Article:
Notes on Latin American Graphic Design, Artes Gráficas, Typography, and Printed Matter from the ISLAA Library and Archives

On Now:
Jun 20, 202306.20.23
Re: Collection

Ulises Carrión, Untitled, date unknown. Stamping ink on paper, 13 ½ × 9 5/8 in. (34.3 × 24.5 cm). © and courtesy the Estate of Ulises Carrión

ENG
ESP
AUTHORS
Ramon Tejada

Re: Collection invites a range of historians, curators, and artists to respond to the artworks in our collection through approachable texts.

Ramon Tejada, 2022–23 Graphic Designer in Residence, muses on the multiplicity of perspectives on Latin American graphic design represented within the Institute for Studies on Latin American Art (ISLAA) Library and Archives, drawing upon printed matter and ephemera produced by artists and organizations, including Centro de Arte y Comunicación (CAYC), Galería Lirolay, and Ulises Carrión.

As a graphic designer, digging 1 through the ISLAA Library and Archives 2  was inspiring yet overwhelming, due to the sheer wealth of printed matter, graphic design works, and what I refer to as “artes graficás.” 3  What emerged was a picture of the beauty, breadth, and complexity of the Latin American art and design communities. As I reflected on my findings, a loose array of ideas, questions, and observations about works of graphic design began to take shape. These thoughts (words, sentences, strands of ideas, histories) have prompted me to reflect on what I thought I was going to find and what I actually found. The graphic designer in me was intentionally looking for works that spoke about community, colonization, revolution, and politics in the continent. I ultimately found that and much more. 

As I anticipated, I encountered a good deal of modernist-influenced graphic art in the archives. What I did not anticipate was the breadth of work that I would find, its many sources—cooperatives, communities, artists, designers, craftspeople—and the panorama of themes and narratives it addressed in relation to the daily lives of the peoples of Latin America. Each archival box presented a plurality of perspectives, beautiful possibilities, and gifts.

My archival adventure emphatically confirmed that graphic work from Latin America defies distillation into a single essence. The landscape of the Latin American context is vast, rich, and varied, spinning beautifully toward pluriversal 4 ways of being.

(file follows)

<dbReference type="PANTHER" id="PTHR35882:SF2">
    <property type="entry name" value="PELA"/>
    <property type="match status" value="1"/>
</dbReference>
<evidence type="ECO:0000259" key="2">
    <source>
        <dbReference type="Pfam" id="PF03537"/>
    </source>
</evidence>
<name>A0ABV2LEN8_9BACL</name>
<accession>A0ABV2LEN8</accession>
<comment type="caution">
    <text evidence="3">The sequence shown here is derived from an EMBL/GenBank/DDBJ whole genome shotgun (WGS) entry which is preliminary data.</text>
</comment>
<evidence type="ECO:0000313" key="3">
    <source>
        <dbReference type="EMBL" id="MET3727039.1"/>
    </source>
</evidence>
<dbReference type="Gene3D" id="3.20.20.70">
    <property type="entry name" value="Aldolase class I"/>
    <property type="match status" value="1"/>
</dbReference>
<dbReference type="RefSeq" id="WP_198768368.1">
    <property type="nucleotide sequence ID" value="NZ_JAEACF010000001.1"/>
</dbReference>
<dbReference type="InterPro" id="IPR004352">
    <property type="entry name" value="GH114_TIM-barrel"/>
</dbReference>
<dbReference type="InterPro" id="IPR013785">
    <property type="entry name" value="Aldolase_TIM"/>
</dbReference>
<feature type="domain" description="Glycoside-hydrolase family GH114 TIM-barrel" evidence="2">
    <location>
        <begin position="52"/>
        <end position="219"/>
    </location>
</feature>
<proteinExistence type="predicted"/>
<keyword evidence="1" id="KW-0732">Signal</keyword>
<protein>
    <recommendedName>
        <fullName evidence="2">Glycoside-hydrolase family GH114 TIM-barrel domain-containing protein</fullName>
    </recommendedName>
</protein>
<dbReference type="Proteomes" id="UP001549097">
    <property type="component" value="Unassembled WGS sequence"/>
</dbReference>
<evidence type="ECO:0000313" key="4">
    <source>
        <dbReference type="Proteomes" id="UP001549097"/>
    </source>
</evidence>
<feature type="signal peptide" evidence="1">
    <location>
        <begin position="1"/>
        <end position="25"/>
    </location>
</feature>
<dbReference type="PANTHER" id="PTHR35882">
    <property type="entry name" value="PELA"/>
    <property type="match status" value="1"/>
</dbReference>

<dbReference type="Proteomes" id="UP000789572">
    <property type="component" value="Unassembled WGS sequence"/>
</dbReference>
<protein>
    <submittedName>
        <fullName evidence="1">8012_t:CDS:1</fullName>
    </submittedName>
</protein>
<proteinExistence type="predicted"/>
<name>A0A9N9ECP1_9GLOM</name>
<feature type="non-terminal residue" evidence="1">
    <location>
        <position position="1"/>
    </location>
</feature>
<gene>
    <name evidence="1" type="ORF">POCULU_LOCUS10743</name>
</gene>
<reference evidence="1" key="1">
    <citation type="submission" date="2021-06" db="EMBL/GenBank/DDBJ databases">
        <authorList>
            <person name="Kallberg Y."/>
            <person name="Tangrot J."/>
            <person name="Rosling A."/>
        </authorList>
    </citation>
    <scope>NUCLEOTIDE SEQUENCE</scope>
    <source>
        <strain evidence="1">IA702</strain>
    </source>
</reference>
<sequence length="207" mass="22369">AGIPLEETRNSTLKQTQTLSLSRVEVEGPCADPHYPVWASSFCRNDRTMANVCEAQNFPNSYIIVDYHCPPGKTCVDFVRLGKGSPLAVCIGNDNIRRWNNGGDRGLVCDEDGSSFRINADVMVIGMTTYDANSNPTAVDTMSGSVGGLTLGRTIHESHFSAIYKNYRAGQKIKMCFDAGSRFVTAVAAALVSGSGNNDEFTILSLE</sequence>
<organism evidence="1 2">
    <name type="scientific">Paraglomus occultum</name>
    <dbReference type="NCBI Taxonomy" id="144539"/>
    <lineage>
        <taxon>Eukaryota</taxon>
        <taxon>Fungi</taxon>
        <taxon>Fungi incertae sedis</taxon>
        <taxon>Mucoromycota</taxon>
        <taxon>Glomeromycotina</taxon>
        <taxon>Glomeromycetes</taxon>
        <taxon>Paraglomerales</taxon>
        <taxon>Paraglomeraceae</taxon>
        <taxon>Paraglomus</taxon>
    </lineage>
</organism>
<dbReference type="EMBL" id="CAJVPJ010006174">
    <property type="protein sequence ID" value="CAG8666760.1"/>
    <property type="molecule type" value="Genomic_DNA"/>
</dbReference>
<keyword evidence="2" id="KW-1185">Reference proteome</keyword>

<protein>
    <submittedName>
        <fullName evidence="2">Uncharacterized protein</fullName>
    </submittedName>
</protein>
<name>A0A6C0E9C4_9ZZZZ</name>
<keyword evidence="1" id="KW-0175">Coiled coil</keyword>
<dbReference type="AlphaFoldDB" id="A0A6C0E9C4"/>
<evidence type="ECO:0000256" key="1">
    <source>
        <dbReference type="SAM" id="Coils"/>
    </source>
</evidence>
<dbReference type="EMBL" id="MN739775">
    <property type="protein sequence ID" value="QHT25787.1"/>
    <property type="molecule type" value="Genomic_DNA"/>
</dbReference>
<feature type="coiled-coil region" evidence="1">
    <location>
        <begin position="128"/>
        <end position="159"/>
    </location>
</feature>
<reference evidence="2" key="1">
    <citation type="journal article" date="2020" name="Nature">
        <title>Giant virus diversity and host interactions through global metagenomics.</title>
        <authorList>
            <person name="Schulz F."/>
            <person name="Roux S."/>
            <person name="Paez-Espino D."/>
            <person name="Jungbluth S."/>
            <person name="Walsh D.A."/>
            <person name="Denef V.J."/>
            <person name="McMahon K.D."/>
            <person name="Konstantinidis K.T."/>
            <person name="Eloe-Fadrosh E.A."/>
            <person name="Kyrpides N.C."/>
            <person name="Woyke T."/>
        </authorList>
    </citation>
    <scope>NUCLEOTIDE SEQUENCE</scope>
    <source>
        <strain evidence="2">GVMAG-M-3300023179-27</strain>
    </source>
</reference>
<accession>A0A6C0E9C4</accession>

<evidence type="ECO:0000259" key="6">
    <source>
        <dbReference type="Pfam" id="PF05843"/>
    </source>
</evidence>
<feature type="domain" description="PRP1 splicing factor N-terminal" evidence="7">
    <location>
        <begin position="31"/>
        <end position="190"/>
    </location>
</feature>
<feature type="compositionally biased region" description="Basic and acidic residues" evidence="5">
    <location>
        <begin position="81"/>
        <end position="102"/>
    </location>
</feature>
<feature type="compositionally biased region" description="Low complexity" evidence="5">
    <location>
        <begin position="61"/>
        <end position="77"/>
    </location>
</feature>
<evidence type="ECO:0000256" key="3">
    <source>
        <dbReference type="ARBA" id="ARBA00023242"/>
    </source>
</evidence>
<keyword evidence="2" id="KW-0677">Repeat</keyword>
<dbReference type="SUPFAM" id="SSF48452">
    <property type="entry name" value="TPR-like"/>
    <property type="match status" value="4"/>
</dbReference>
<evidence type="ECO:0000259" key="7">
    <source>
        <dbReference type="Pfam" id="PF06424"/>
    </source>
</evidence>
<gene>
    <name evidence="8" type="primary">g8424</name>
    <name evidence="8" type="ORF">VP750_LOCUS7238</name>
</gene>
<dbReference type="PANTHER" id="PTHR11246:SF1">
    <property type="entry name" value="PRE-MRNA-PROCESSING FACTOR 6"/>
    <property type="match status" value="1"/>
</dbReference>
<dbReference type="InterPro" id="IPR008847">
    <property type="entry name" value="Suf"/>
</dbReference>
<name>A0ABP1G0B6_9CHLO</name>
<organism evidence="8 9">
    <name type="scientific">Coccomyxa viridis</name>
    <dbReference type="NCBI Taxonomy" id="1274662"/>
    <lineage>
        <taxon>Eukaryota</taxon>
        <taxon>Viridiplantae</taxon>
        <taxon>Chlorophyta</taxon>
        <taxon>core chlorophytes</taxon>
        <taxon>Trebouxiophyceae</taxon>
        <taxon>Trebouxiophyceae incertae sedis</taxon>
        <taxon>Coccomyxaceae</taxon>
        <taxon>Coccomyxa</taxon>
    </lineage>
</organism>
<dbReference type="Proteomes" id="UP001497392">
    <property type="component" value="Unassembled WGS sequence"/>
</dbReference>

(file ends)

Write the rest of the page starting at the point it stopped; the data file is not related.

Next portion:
LAS NOTAS/NOTES

Cover of the publication Kokah de Lujo, by Eduardo Gudiño Kieffer and Edgardo Giménez (Buenos Aires: Editorial Barlovento, 1976). © the artist. Courtesy Edgardo Giménez and MCMC Galería

1. It is impossible to talk about Latin America (and its artistic and design production) without considering its history and the confluence of factors that played a vital role in the continent’s artistic development:

Colonialism → Politics → Power grabs → Religious interventions → Revolutions → Social and political uprisings → Migration and immigration → The disappearance, erasure and marginalization of the Indigenous and local histories → The conflict between la gente/el pueblo(the people) and the bourgeoisie

These are all key motivators and influences that are present in the efforts of many artists and designers whose works originate in the complex societies of Latin America.


2. The influence of European ideas, either through colonization or, later, through migration, has left an undeniable and indelible imprint on the work of artists and designers from Latin America.

GRAPHIC DESIGN

Invitation for A Journal of Objects for the Chilean Resistance, an exhibition of work by Cecilia Vicuña at Arts Meeting Place, London, July 21–28, 1974. © and courtesy the artist

3. Historically, the field of graphic design 5 has focused on and elevated the work and thinking of the Global North. Like much of art and design, the fields of graphic design and typography emerge from the European Renaissance and modernist movements in Europe (such as the Bauhaus and its progeny). These ideals and ways of seeing and making have been codified as accepted or “universal” norms.

4. Graphic design should be referred to as Western European graphic design.

5. Graphic design in the contemporary Latin American context has been deployed for commerce and capitalistic endeavors—“Buen diseño para la industria” (good design for industry)—such as branding for multinational corporations and state-owned entities). 6 

ARTES GRÁFICAS

Invitation for the exhibition Bertha Rappaport at the Galería del Centro Argentino por la Libertad de la Cultura, May 1965. Design by Edgardo Giménez. Courtesy Edgardo Giménez and MCMC Galería

6. Local culture, el pueblo, and la gente are expressed through artes gráficas (graphic arts).